Back when I was writing a food column for The Oxford Times, I published a really basic potato soup recipe, and at happy hour the next day as I was headed for the Rose,  Linda stuck her head out of the store and yelled across the street at me: “Come here and let me tell you what all you left out of your `tater soup recipe, Yancy!” So I damn sure did, and here’s the modified recipe:

For each serving (@ a cup and a half), take a large starchy potato, wash, peel and dice, making sure to take out all discolorations. Boil in enough water to cover, adding a vegetable bouillon cube. When almost tender through, reduce heat, sauté for each of two servings one small white onion and two cloves of garlic, both finely minced, in about two tablespoons sweet butter.

To this, add liquid from the potatoes and low boil until onions have broken down. Pour this mixture back on the potatoes, simmer and stir until the soup has a creamy, chunky consistency. Season with crushed dill seed, just a little bit of dried rosemary, and black pepper before salting to taste.

You can add a little heavy cream and another tablespoon of butter to make a more substantial soup, in which case you might also want to add a little grated hard cheese. Good hot or cold.

Odom’s Redfish on the Half Shell

It’s hard to imagine the redfish that currently swim in bountiful numbers among our coastal waters going the way of the dodo and the mastodon, but it almost did, and it wasn’t seafaring Neanderthals with primitive Shimanos that nearly caused their extinction.

It was Paul Prudhomme.

Prudhomme created a recipe that was so obnoxious and novel with over-the-top flavors and clouds of noxious smoke that it had to be cooked outside. But for all that, blackened redfish became so popular that redfish was actually threatened with extinction, and the federal government was forced to step in and invoke catch limits before we could make a salad to accompany the very last of its kind.

But be at ease. This prized game fish is back and has been back. In fact, the local anglers in Destin, Florida call the huge “bull reds” a nuisance fish. I myself saw tens of thousands of them attacking bait fish in one football field-sized school near Ship Island, off the coast of Mississippi .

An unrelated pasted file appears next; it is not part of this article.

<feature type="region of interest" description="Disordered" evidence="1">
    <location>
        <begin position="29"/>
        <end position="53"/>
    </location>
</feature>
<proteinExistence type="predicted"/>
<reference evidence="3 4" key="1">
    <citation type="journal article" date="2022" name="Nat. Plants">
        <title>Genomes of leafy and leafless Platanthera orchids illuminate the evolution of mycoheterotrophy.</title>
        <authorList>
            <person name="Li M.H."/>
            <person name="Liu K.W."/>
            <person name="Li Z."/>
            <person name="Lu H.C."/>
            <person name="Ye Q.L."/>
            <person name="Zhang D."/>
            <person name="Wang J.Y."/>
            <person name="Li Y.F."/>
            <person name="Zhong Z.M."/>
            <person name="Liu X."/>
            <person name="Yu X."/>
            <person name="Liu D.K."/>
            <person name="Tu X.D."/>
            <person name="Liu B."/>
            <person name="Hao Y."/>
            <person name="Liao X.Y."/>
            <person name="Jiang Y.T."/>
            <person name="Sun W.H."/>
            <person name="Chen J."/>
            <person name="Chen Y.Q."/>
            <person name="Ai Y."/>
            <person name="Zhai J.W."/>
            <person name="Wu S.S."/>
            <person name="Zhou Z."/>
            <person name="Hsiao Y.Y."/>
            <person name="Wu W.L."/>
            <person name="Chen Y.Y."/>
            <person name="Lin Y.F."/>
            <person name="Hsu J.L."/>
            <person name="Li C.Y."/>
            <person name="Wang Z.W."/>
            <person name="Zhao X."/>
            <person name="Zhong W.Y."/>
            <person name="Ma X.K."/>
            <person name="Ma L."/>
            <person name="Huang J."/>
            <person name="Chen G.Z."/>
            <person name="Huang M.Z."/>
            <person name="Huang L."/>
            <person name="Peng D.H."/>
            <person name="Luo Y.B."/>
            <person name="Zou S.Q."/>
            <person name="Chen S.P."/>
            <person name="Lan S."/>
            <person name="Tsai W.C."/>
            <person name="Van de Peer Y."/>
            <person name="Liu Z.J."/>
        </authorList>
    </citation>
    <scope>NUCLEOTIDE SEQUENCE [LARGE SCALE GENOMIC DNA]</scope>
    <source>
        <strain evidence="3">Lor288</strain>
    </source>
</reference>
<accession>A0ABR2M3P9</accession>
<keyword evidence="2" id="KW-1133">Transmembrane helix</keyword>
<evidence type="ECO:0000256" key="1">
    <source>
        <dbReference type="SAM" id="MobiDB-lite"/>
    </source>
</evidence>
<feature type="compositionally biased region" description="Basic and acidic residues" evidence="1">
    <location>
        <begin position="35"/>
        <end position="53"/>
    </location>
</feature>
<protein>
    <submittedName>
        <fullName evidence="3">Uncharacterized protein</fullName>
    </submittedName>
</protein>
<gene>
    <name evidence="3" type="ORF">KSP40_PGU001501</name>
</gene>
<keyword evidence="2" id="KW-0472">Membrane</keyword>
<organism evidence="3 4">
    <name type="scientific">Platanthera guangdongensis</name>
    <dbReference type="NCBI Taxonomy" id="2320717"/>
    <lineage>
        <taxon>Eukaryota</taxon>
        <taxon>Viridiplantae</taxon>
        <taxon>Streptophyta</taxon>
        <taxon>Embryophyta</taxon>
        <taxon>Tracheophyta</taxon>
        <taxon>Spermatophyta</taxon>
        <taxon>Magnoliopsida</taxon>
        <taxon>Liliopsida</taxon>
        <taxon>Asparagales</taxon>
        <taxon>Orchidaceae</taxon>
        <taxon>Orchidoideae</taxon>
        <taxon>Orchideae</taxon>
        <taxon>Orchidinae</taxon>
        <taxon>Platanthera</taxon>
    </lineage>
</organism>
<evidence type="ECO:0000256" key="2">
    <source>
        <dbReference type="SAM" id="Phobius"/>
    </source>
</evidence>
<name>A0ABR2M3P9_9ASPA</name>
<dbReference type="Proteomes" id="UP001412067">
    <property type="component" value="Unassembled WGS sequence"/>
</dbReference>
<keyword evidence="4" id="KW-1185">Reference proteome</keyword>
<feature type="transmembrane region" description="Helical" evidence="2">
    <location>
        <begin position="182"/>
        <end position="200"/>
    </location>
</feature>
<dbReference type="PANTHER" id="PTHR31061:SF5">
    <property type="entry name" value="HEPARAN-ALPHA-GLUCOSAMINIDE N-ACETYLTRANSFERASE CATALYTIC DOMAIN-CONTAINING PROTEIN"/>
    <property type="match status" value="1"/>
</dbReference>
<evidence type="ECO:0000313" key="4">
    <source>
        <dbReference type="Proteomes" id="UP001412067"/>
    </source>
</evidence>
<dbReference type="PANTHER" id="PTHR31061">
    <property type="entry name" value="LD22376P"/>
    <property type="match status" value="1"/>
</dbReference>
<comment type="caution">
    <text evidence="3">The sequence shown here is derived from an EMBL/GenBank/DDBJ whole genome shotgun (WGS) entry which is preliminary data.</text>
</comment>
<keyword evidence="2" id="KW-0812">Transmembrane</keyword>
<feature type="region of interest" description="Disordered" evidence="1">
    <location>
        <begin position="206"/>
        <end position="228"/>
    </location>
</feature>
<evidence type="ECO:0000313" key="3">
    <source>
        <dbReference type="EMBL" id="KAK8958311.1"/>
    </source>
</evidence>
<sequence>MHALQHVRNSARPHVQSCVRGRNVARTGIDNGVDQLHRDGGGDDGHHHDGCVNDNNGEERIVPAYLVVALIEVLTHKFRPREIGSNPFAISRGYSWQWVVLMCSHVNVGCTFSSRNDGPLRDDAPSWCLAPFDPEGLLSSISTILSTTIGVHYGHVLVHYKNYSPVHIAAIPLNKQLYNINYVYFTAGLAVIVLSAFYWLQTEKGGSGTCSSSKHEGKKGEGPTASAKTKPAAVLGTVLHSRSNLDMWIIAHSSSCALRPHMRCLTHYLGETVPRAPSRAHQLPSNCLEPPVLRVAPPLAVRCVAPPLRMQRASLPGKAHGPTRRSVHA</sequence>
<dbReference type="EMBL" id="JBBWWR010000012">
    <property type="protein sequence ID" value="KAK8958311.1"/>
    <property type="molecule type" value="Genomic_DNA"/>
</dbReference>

Folks who don’t saltwater fish only assume that an angler like me would surely target a redfish to throw on ice, but to their dismay I tell them I don’t fish them intentionally for the table. There are a couple good reasons for this: when you clean a redfish, the filet yield seems oddly low for such a large fish to be culled, and secondly it’s about as easy to clean a redfish as it is to filet an armadillo.

But as all starving anglers do we develop a plan: Instead of filleting the meat clean off the fish why don’t we just cut off one side of the red’s body, lay it scales down over a charcoal grill, drench the meat side with garlic butter and slam the lid till it’s done?

This technique accomplishes a couple of things and one by default. First, it ensures all the fresh fish meat is fully eaten. Secondly, you don’t wind up in the ER getting stitches fooling around trying to fillet an armadillo and by default this recipe is far more delicious than blackened redfish simply because it’s about the fresh fish and not spices.

The dicta of “Gulf to ice to knife to fire to plate” for this recipe in particular has anxious dinner guests staring in amazement at the cooking process. Redfish on the half shell, as this technique is called, is  the best way in my opinion to pay homage to this beautiful bronze resident in our coastal waters. Next time you have a chance to eat fresh redfish, try this particular preparation.

Heat your gas grill or charcoal grill to a medium high heat. In a saucepan heat a stick of butter, juice of a lemon, minced garlic and Tony Chachere’s to taste for a drenching baste.

Grease the grill a bit; lay on the redfish halves scales down and apply your drench liberally. Close the lid, but reapply the drench a couple of times in the cooking process. Remove when the meat is firm to the touch, add more fresh lemon and serve immediately.